Locals helped Boy Scouts cover up pedophilia
PORTLAND, Ore. -- Again and again, decade after decade, an array of authorities -- police chiefs, prosecutors, pastors and local Boy Scout leaders among them -- quietly shielded scoutmasters and others accused of molesting children, a newly opened trove of confidential papers shows.
At the time, those authorities justified their actions as necessary to protect the good name and good works of Scouting, a pillar of 20th-century America. But, as detailed in 14,500 pages of secret "perversion files" released Thursday by order of the Oregon Supreme Court, their maneuvers allowed sexual predators to go free while victims suffered in silence.
The files are a window on a much larger collection of documents the Boy Scouts of America began collecting soon after its founding in 1910. The files, kept at Boy Scout headquarters in Texas, consist of memos from local and national Scout executives, handwritten letters from victims and their parents and newspaper clippings about legal cases. The files contain details about proven molesters, but also unsubstantiated allegations.
The allegations stretch across the country and to military bases overseas, from a small town in the Adirondacks to downtown Los Angeles to central West Virginia.
At a news conference Thursday, Portland attorney Kelly Clark blasted the Boy Scouts for their continuing legal battles to try to keep the full trove of files secret.
"You do not keep secrets hidden about dangers to children," said Clark, who in 2010 won a landmark lawsuit against the Boy Scouts on behalf of a plaintiff who was molested by an assistant scoutmaster in the 1980s.
The Associated Press obtained copies of the files weeks ahead of Thursday's release and conducted an extensive review of them but agreed not to publish the stories until the files were released. Clark was releasing the documents to the public online at www.kellyclarkattorney.com. He said the website was operating slowly Thursday because so many people were trying to access it.
The files were shown to a jury in a 2010 Oregon civil lawsuit that the Scouts lost, and the Oregon Supreme Court ruled the files should be made public. After months of objections and redactions, the Scouts and Clark released them.
In many instances -- more than a third, according to the Scouts' own count -- police weren't told about the reports of abuse. And even when they were, sometimes local law enforcement still did nothing, seeking to protect the name of Scouting over the victims.
Victims like three brothers, growing up in northeast Louisiana.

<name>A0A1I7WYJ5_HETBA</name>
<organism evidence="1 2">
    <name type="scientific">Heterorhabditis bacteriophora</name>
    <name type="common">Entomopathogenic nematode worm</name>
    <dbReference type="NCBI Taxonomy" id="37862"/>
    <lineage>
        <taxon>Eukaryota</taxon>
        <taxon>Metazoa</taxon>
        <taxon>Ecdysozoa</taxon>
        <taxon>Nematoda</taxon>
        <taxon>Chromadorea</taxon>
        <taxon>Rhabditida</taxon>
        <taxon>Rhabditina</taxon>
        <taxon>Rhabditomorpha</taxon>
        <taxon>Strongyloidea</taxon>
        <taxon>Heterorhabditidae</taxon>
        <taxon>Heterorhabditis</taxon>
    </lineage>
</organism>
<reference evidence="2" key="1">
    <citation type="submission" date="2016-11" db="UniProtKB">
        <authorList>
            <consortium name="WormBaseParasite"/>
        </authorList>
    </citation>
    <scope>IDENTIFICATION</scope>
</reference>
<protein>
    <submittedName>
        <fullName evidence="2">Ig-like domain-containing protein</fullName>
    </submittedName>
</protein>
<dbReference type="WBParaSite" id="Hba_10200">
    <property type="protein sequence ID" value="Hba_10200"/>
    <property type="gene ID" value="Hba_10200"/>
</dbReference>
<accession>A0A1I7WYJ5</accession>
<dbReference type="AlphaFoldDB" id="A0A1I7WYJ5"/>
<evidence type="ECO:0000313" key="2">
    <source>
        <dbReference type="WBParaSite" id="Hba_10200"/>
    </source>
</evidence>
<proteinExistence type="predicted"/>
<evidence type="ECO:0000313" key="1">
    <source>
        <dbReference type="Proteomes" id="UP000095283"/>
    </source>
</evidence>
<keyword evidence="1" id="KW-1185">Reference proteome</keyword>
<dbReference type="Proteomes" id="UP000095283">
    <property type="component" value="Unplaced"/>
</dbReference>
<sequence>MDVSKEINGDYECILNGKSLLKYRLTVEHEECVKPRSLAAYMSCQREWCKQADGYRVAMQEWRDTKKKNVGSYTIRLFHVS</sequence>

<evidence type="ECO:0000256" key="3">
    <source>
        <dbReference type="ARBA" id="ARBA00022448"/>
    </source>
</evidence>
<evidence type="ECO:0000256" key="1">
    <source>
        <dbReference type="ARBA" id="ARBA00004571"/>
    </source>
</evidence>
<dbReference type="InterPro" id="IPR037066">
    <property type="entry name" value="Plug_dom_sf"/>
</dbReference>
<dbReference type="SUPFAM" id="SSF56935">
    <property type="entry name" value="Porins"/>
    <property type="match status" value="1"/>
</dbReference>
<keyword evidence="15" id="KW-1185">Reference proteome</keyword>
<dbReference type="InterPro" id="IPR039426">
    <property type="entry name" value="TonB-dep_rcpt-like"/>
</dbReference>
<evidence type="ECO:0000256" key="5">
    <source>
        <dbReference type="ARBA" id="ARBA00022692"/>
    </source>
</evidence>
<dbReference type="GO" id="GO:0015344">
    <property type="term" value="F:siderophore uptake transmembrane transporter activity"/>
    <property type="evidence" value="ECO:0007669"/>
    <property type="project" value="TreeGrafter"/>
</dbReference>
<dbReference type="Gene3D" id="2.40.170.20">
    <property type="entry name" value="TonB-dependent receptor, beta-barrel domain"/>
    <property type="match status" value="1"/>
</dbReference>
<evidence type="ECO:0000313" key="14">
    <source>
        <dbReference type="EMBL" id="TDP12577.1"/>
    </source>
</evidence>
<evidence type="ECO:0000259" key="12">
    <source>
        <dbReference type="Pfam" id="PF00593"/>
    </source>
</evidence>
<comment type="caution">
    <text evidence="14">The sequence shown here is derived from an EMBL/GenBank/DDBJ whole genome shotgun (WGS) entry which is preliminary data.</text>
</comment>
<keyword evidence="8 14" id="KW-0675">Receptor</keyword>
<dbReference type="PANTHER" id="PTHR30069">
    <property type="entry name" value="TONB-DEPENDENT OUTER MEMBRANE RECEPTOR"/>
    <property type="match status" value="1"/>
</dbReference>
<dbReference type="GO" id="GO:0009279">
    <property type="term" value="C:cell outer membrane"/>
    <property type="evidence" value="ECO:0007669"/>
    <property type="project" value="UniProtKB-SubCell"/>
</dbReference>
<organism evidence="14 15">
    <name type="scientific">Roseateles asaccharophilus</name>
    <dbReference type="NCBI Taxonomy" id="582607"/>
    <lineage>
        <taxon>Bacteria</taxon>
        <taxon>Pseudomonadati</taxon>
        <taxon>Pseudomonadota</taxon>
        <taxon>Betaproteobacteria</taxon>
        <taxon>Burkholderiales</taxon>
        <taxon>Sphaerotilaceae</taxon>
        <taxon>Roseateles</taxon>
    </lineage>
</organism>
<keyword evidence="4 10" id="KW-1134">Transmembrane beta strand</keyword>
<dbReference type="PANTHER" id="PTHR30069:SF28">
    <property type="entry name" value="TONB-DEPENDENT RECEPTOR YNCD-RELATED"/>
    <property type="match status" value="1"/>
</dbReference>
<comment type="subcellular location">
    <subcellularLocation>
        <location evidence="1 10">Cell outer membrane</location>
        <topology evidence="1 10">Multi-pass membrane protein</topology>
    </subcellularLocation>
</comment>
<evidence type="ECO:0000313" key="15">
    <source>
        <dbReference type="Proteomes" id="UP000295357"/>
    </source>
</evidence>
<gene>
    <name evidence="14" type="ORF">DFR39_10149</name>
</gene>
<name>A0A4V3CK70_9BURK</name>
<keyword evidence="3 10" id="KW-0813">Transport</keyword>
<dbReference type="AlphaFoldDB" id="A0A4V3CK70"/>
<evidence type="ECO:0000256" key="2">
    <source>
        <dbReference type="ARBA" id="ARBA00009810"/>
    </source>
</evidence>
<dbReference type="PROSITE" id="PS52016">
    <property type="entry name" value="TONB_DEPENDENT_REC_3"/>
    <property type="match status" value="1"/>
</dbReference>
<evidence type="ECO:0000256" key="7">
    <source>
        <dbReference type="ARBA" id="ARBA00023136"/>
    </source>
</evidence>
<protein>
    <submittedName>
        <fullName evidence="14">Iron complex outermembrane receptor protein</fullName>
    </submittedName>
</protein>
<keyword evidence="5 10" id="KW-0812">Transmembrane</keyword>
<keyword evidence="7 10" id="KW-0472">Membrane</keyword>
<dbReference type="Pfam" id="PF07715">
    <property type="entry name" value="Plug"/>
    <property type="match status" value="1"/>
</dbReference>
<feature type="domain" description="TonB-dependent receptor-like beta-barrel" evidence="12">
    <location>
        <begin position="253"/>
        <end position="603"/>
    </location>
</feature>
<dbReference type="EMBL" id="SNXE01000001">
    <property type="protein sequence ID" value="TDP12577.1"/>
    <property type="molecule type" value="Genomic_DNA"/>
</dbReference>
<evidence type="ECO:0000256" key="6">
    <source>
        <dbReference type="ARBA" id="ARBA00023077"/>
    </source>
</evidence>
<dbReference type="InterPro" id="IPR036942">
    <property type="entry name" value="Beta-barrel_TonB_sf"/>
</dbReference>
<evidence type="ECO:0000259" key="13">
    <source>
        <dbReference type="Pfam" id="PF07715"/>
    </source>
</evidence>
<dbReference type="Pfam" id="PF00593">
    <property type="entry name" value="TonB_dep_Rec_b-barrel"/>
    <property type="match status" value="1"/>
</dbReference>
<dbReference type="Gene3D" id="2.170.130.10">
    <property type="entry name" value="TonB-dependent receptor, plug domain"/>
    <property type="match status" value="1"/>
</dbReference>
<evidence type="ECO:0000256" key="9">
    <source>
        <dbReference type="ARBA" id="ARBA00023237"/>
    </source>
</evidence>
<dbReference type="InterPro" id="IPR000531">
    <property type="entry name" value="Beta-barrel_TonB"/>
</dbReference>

On the afternoon of Aug. 10, 1965, their distraught mother walked into the third floor of the Ouachita Parish Sheriff's Office. A 31-year-old scoutmaster, she told the chief criminal deputy, had raped one of her sons and molested two others.
Six days later, the scoutmaster, an unemployed airplane mechanic, sat down in front of a microphone in the same station, said he understood his rights and confessed: He had sexually abused the woman's sons more than once.
"I don't know how to tell it," the man told a sheriff's deputy. "They just occurred -- I don't know an explanation, why we done it or I done it or wanted to do it or anything else it just -- an impulse I guess or something.
"As far as an explanation I just couldn't dig one up."
He wouldn't have to. Seven days later, the decision was made not to pursue charges against the scoutmaster.
The last sliver of hope for justice for the abuse of two teenagers and an 11-year-old boy slipped away in a confidential letter from a Louisiana Scouts executive to the organization's national personnel division in New Jersey.
"This subject and Scouts were not prosecuted," the executive wrote, "to save the name of Scouting."
In a statement on Thursday, Scouts spokesman Deron Smith said, "There is nothing more important than the safety of our Scouts."
Smith said there have been times when Scouts' responses to sex abuse allegations were "plainly insufficient, inappropriate, or wrong" and the organization extends its "deepest and sincere apologies to victims and their families."
An Associated Press review of the files found that the story of these brothers and their scoutmaster was not unique.
The files released Thursday were collected between 1959 and 1985, with a handful of others from later years. Some have been released previously, but others -- those from before 1971, including the story of the three scouts in Ouachita Parish -- have been made public for the first time.
The documents reveal that, on many occasions, the files succeeded in keeping pedophiles out of Scouting leadership positions -- the reason why they were collected in the first place. But the files also are littered with accounts of alleged pedophiles who were able to continue in Scouting because of pressure from community leaders and local Scouts officials.
The files also document other troubling patterns. There is little mention in them of concern for the welfare of Scouts who were abused by their leaders, or what was done for the victims. There are numerous documents showing compassion for alleged abusers, however, who were often sent to psychiatrists or pastors to get help.
In 1972, a local Scouting executive beseeched national headquarters to drop the case against a suspected abuser because he was undergoing professional treatment and was personally taking steps to solve his problem. "If it don't stink, don't stir it," the local executive wrote.